St Bartholomew the Great, Smithfield, had, before the lockdown, already commissioned a series of films showing the liturgy in all its fullness; All Saints’, Margaret Street, exploited, I’m delighted to report, its indivisible church and residential community’s status as a single household to produce pared-down but complete liturgies. St Mary Abbots, Kensington, offered a wall-to-wall Holy Week experience, creatively reimagined, including a fully sung Good Friday Passion Gospel, children’s Passion play, and a powerful Easter Day dawn vigil from the vicarage garden.
It’s not just London-based churches that impress: St James the Greater, Leicester, to pick one example at random, mixed its scattered choir to produce a full Easter Day choral evensong. And the RSCM is encouraging and inspiring church music everywhere, its own worship drawing on a marvellous range of choirs from all ages and backgrounds.
I realise that that I have focused mainly on traditional and Catholic expressions: those drawn to, for example, Holy Trinity, Brompton, and the Charismatic sector will have been downloading streamed and recorded services for years; so none of this is news to them. I am the one who has come late to the feast.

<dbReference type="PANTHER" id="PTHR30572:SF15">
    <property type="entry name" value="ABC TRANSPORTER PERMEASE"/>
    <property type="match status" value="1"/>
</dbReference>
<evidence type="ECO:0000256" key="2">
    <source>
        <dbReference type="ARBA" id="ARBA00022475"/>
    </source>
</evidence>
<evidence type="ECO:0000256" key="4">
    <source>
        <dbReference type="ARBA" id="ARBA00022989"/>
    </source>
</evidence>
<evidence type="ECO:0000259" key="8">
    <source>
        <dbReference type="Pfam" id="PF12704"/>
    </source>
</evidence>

WHAT principles and hints can I glean from all this viewing — and, indeed, from my own poor attempts in this area?
First, think hard about what subliminal message you wish to convey. A wide range is entirely legitimate, but needs to be thought through and deliberate. Seamless and professional can be very powerful — but not if it falls to bits halfway though. For some of us, homely and informal is more effective, working to our strengths and speaking directly to our community.
What does the setting, the background, convey? The impressive Greek tomes of the vicarage bookcase speak volumes (ho ho) about our learning and scholarship, but could reinforce the suspicion that our values are entirely different from those of our congregations. Do we want to show how down-to-earth, ordinary, we are in jeans and (I believe it’s called) T-shirt, or are our people entirely comfortable with seeing us less personally and more objectively in our usual cassock and collar?
Our houses and gardens might, to some, suggest off-putting sophistication and privilege. Many Good Friday reflections were presented, beautifully, in blossom-filled gardens. They might have communicated even more powerfully (if only the lockdown had permitted) delivered from the local landfill site: remember how effective the Songs of Praise broadcast was from the Calais refugees’ encampment.
I particularly relished the addresses by the Dean of Canterbury, the Very Revd Robert Willis, when they were accompanied not just by birdsong that was making more noise than he was, but by loud traffic noise and emergency sirens from the ring road just behind the medieval wall of this garden. This was rooted in the “real world”.
Check that there is nothing unfortunate on the shelves or wall behind. The vulgar postcard from Father Cedric does not help your message. The camera is entirely unforgiving, and gives equal prominence to what you want people to see and what you hadn’t noticed, such as the telegraph pole sticking out of your beloved’s head in all those holiday photos.